Addiction is frightening. It fosters isolation and lying. It breaks the connection and trust in families. Long-term addiction usually starts as an adolescent. Common addictions that teens deal with are drugs and alcohol, pornography (click here to read more), and gaming/online addiction.
What Is It?
Addiction is the consistent, excessive use of something. With drugs and alcohol it is common to see symptoms of withdrawals and/or increased tolerance to its effects. There are other kinds of addiction too, such as addiction to a video game, pornography, social media, etc. Depressions often plays a part in addiction, which is one of the reasons why therapy helps treat addiction.
What are some signs of drug use?
There is frequently a change in honesty, mood, interest in activities, friends, weight, sleeping habits, appetite and attitude.
As a parent you might notice your teen isolating, having difficulty following rules, lying and being secretive, doing poorly in school and sometimes having the appearance of depression. You might find yourself in a lot more arguments with your teen, especially about curfew and meeting obligations.
You might feel decreased closeness with your teen. You also might feel confused, sad, angry and helpless. Oftentimes parenting methods that have always been effective suddenly seem useless. Your teen might be treating you dismissively. Suspecting your teen is using drugs or alcohol is incredibly overwhelming and scary.
Contrary to popular belief, marijuana is addictive.
Teens who try alcohol before age 13 have a higher incidence of future alcoholism. The risk is even greater for teens who binge drink at the occasional weekend party.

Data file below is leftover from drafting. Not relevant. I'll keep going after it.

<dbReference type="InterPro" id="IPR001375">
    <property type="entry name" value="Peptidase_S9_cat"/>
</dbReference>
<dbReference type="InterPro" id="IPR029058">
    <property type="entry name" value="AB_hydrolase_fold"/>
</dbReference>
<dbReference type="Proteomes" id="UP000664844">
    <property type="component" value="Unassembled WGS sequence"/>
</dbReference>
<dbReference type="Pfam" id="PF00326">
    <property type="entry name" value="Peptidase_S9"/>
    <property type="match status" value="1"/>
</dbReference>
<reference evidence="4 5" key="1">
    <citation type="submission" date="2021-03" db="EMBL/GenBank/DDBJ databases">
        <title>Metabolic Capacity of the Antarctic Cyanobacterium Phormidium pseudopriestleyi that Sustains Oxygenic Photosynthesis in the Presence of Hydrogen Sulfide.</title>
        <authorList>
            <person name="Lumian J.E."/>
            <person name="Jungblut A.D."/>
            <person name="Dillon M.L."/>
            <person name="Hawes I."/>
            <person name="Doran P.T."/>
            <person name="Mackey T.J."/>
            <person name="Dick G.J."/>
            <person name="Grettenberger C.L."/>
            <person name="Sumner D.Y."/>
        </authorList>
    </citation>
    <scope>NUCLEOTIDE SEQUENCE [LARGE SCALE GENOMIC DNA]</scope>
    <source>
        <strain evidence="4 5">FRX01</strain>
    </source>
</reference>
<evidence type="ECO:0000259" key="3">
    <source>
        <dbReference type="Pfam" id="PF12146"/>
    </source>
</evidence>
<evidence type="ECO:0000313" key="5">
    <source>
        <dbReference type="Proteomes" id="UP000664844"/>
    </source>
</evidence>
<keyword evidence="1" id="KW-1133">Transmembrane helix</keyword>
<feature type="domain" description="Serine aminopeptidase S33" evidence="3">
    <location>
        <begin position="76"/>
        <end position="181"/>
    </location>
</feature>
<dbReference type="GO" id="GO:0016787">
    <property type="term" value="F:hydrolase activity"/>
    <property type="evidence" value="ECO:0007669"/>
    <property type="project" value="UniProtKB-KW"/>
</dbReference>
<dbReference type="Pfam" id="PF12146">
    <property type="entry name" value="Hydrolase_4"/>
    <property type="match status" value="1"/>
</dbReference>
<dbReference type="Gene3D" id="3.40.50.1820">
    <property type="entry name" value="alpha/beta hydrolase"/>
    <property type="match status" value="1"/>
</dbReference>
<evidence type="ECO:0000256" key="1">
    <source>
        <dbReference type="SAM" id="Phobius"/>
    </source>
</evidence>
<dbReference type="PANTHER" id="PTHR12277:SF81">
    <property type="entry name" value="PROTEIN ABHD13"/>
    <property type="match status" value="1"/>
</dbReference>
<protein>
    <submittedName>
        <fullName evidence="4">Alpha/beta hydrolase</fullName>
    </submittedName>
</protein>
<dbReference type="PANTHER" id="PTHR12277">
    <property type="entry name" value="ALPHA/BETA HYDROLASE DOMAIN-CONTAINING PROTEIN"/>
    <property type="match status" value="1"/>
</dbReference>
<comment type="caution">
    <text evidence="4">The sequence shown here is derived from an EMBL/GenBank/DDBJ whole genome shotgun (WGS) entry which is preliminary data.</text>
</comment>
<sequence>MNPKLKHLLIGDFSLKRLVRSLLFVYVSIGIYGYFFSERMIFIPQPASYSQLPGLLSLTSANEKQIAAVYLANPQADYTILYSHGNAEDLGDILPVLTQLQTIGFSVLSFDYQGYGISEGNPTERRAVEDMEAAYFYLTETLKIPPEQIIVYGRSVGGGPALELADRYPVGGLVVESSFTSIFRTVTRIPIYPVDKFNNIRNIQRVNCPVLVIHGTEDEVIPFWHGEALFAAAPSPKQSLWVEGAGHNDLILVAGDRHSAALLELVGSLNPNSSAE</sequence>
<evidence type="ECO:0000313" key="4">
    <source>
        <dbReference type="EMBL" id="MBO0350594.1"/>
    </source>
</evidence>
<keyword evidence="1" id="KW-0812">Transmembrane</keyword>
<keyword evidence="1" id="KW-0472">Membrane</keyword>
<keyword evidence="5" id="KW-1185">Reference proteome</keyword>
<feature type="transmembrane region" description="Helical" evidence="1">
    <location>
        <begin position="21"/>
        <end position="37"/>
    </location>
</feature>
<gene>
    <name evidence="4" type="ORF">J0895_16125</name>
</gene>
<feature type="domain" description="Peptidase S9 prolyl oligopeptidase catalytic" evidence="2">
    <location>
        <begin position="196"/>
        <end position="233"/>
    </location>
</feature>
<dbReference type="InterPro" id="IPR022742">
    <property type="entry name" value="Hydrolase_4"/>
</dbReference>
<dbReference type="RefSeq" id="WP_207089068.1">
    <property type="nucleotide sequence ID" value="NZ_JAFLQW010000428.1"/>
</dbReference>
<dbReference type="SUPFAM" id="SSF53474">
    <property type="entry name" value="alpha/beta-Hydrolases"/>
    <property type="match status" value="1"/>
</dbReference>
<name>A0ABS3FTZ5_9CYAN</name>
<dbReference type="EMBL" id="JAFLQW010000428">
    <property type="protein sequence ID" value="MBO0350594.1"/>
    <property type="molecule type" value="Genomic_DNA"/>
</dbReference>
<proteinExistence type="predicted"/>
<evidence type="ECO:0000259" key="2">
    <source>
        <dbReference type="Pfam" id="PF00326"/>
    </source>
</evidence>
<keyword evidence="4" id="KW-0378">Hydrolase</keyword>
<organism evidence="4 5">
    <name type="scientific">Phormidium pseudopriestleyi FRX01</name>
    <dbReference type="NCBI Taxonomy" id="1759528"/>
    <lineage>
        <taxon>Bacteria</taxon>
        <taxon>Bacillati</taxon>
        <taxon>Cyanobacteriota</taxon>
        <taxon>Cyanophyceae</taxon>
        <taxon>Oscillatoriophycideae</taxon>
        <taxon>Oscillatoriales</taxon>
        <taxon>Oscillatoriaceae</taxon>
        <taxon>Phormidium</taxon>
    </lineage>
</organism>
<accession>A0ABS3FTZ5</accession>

Roughly 1 in 10 high school students have abused prescription drugs…often taken from medicine cabinets at home.
How Is It Treated?
Medical Detoxification (“Detox”): This is the first step for a teen with a serious addiction to certain drugs or alcohol. For some drugs the detox process is very dangerous and needs to be done under a doctor’s supervision. This is not always the case. Call your family physician to find out if medical detox is needed. Detox is only meant to safely remove the drugs from your teen’s body. This does NOT cure the addiction.
Inpatient Rehabilitation (“Rehab” or “Residential Treatment”): For teens who have been using a lot of drugs or alcohol, this is a good option. Teens typically stay in the facility for 1-3 months. There they are provided drug counseling, therapy groups and sometimes school. When your teen leaves, continued therapy is essential. Your teen will be returning to the same place where they had friends who used with them. Therapy helps the teen stay on their sobriety plan, and reduces the chance of relapse back into drug or alcohol use.
Intensive Outpatient Rehabilitation (“IOP”): IOP is outpatient treatment. Your teen goes to several treatment groups per week. There they will discuss drug use and its triggers. It is often advisable to have your teenager in their own counseling at the same time. The people running IOP clinics are usually drug and alcohol counselors, which means they are not qualified to treat any coexisting depression, etc.
Therapy: Therapy is typically once per week. This helps your teenager deal with what caused them to develop an addiction, such as low self-esteem, depression, anxiety, etc. Therapy helps the teen make changes in their life so they stay away from the addiction. It often includes family sessions because your teenager’s addiction is extremely difficult for the entire family. Understanding the background of the drug or alcohol use or other addictions, and restoring family relationships are essential pieces of recovery.
12-Step Groups: These are free support groups held in the community. They are run by people with a relevant former addiction. For example, 12-step alcohol recovery groups are run by former alcoholics. There are groups just for teens. This is a positive adjunctive support for recovery.